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Downtown waterfront to get 25 life rings to help rescue folks in the Willamette
For a city that grew up along the Willamette River, Portland has given scant attention to basic water safety for those who fall into the cold waters.
The all-volunteer Human Access Project has secured agreement by the city to install 25 life rings, purchased by the nonprofit, along the downtown sea wall The goal is to get them all installed by July 1, says Human Access Project ringleader Willie Levenson.
The life rings — also known as life preservers — will be attached to 90 feet of floating rope, available by punching a plexiglass window in a fiberglass cabinet.
"If you can throw a Frisbee, you can save a life; that is what is so important about a life ring," Levenson says.
The Willamette runs cold and quickly for all but the summer months, and can be perilous for people in the water due to motorized vessels and floating logs that can run the size of telephone poles, says Mark Herron, a sergeant with the Multnomah County Sheriff's River Patrol.
"If we can mitigate that liability, potentially with some kind of inflatable device, that saves lives every time," Herron says.
The rings could prove valuable when someone falls in the water, Levenson says, especially on the downtown side where the sea wall forms an imposing barrier. And even people that try to take their own lives by jumping off bridges often regret the decision as soon as they hit the water, Herron says.
Levenson credits a spirited discussion at last week's City Council hearing — on ways to improve active use of the river downtown, along with riverfront habitat — with clearing the way for the project. The Portland Bureau of Transportation quickly agreed to install the cabinets and life rings along the sea wall, which it controls.
It's hoped that the Parks bureau, which controls the esplanade on the east side of the river, will agree to install another 25 life rings later, Levenson says.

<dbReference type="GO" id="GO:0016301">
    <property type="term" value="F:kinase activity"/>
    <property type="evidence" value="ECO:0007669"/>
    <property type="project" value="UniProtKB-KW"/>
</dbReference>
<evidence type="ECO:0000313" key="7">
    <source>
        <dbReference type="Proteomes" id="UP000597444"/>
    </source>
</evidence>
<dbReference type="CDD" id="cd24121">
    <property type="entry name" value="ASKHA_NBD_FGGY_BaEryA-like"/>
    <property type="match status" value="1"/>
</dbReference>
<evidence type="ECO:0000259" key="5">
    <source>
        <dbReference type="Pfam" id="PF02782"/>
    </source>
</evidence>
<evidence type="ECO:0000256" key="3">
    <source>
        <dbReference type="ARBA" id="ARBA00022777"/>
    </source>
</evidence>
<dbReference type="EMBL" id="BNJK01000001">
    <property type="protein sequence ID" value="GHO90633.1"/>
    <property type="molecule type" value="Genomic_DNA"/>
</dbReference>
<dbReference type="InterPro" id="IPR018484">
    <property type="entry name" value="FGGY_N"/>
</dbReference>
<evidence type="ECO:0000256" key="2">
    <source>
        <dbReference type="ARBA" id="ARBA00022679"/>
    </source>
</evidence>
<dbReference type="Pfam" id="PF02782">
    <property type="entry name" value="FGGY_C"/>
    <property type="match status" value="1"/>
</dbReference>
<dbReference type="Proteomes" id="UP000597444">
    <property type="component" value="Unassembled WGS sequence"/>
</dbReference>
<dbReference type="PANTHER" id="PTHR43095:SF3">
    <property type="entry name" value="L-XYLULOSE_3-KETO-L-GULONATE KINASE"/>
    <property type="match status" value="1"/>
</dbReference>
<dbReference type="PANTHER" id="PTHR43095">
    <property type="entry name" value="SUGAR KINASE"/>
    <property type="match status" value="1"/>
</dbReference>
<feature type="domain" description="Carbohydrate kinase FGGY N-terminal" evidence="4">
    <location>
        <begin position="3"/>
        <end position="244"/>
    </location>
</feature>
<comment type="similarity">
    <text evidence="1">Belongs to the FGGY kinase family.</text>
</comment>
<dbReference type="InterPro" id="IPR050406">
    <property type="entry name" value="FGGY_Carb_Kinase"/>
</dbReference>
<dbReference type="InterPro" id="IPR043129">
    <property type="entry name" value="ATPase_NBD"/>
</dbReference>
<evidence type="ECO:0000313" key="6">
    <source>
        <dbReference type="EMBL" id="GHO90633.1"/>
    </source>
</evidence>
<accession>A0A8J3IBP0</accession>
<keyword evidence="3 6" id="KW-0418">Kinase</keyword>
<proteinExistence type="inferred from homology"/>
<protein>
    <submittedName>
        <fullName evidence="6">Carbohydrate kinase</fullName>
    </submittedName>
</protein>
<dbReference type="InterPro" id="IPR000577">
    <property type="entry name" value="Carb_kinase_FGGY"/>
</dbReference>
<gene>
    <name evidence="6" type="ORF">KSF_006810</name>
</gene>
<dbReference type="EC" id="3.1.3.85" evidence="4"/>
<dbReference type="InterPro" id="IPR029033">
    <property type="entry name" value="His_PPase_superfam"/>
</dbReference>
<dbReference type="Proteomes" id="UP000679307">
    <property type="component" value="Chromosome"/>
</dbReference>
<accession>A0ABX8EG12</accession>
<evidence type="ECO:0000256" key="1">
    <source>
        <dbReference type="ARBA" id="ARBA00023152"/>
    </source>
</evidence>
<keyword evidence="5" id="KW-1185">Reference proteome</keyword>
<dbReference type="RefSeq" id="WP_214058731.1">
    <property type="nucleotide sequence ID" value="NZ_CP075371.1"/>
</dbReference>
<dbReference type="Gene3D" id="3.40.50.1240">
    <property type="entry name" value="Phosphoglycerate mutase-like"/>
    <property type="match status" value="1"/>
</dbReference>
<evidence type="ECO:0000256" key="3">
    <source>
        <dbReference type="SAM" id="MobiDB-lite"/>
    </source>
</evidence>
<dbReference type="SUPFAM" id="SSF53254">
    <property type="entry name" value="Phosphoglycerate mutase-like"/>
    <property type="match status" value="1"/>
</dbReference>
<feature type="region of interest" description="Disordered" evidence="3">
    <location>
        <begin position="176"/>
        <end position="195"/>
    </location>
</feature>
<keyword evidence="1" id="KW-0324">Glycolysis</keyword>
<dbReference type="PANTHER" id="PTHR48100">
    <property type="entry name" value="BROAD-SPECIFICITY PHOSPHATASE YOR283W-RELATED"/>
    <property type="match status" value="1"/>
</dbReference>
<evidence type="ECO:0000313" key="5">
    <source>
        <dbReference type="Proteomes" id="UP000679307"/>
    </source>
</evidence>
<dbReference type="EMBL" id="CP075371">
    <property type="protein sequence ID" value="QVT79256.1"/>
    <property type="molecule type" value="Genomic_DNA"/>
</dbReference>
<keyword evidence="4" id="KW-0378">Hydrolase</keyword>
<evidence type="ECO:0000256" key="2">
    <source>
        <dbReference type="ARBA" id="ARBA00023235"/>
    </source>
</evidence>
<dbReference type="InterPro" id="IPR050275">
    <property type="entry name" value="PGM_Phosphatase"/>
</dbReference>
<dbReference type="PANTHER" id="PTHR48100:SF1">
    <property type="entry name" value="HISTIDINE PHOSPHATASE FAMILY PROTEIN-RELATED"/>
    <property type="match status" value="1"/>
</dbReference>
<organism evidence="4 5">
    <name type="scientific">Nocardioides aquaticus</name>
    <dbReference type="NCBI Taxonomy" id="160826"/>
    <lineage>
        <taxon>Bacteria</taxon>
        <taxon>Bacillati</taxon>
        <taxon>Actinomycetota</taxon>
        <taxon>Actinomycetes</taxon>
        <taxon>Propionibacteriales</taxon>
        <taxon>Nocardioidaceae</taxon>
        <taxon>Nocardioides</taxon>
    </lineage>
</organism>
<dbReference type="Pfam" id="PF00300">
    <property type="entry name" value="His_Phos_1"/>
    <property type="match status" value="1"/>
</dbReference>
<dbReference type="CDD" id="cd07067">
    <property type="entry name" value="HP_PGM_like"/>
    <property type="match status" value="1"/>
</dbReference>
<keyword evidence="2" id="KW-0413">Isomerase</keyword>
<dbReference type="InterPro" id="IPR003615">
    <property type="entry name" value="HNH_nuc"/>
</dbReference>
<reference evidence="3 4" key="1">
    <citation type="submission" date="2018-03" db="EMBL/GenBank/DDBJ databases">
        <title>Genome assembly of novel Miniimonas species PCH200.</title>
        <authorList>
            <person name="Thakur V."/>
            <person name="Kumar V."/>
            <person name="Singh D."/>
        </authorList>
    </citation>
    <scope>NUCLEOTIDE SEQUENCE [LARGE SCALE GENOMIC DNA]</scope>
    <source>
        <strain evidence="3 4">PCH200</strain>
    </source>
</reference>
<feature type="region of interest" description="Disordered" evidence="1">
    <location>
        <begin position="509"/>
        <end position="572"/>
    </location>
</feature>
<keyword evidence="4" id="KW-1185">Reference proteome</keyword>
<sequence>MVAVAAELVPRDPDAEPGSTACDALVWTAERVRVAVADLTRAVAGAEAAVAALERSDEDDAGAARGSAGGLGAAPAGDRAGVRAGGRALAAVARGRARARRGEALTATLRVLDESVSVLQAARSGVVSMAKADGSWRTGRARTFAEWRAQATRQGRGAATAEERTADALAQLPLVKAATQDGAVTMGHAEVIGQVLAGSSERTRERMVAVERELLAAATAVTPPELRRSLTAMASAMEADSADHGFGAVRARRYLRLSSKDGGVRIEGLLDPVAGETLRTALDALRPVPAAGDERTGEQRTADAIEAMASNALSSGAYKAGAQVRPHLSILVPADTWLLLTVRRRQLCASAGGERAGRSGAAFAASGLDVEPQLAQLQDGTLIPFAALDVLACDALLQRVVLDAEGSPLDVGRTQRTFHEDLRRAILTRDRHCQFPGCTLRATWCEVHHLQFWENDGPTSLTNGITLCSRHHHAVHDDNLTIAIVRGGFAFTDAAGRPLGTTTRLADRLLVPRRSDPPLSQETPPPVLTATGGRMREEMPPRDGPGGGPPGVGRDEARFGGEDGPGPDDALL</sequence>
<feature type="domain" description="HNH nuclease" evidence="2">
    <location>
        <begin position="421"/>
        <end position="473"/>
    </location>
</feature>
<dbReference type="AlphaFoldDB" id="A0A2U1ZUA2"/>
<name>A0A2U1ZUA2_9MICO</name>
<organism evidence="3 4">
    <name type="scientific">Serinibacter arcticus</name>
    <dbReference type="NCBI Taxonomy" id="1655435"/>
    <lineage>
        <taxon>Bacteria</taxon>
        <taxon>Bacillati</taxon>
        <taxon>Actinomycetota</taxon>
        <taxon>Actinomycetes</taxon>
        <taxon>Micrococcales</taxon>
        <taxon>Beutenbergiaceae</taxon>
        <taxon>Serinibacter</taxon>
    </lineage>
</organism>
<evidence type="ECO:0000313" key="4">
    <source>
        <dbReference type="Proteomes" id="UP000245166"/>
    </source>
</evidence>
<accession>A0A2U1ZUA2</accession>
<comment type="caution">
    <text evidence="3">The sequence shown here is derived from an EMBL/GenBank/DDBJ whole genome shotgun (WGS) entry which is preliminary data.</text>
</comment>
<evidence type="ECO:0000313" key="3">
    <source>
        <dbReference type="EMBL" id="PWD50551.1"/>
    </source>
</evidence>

The parks bureau will seek guidance from Portland Fire & Rescue on where to put life rings on the esplanade, says bureau planning manager Brett Horner.
Levenson, whose group has been working to improve swimmers' access to the Willamette, says he was struck by the sight of life rings along the Chicago River during a recent speaking engagement there. Then, when he was traveling in Amsterdam, he came across a display of what's believed to be the first life ring — invented 430 years ago by none other than Leonardo da Vinci. The artist and scientist created a life preserver made of waterproof leather, sewed and filled with air. Da Vinci's basic design "has not been improved upon," Levenson marvels.
The fiberglass cabinets protect the life rings from damaging ultraviolet rays, and tend to fend off pranksters and vandals who might otherwise tamper with the life rings, says Scott Summers, sales manager for Cheyenne Manufacturing, which built the cabinets in the Salmon Creek area of Vancouver, Wash.
The Human Access Project purchased 25 of the cabinets, which come with the rings inside, for $10,850.
Cheyenne sells the rings nationally, including many in Washington.
"I haven't seen too many on the other side, on the Oregon side," Summers says.
"The need hasn't been there, to be frank," Herron says. But with increased swimming on the Willamette in the downtown area, it's time for safety measures to improve, he says.